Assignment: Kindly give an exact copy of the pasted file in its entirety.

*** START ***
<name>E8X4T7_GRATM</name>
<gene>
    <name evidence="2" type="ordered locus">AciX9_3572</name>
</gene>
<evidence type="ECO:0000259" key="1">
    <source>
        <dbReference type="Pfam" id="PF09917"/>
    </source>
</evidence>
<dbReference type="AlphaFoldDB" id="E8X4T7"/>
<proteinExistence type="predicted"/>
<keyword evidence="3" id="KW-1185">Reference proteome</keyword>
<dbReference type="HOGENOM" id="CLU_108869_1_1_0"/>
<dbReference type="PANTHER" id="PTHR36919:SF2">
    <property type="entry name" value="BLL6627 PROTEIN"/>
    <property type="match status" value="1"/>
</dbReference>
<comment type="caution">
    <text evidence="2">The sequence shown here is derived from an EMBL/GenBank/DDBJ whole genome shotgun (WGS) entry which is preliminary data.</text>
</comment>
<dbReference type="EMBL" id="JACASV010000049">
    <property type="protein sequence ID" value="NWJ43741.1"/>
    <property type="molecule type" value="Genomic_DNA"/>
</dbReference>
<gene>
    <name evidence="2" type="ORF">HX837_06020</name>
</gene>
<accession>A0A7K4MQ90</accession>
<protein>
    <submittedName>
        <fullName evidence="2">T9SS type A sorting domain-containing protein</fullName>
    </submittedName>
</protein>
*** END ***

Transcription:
<name>E8X4T7_GRATM</name>
<gene>
    <name evidence="2" type="ordered locus">AciX9_3572</name>
</gene>
<evidence type="ECO:0000259" key="1">
    <source>
        <dbReference type="Pfam" id="PF09917"/>
    </source>
</evidence>
<dbReference type="AlphaFoldDB" id="E8X4T7"/>
<proteinExistence type="predicted"/>
<keyword evidence="3" id="KW-1185">Reference proteome</keyword>
<dbReference type="HOGENOM" id="CLU_108869_1_1_0"/>
<dbReference type="PANTHER" id="PTHR36919:SF2">
    <property type="entry name" value="BLL6627 PROTEIN"/>
    <property type="match status" value="1"/>
</dbReference>
<comment type="caution">
    <text evidence="2">The sequence shown here is derived from an EMBL/GenBank/DDBJ whole genome shotgun (WGS) entry which is preliminary data.</text>
</comment>
<dbReference type="EMBL" id="JACASV010000049">
    <property type="protein sequence ID" value="NWJ43741.1"/>
    <property type="molecule type" value="Genomic_DNA"/>
</dbReference>
<gene>
    <name evidence="2" type="ORF">HX837_06020</name>
</gene>
<accession>A0A7K4MQ90</accession>
<protein>
    <submittedName>
        <fullName evidence="2">T9SS type A sorting domain-containing protein</fullName>
    </submittedName>
</protein>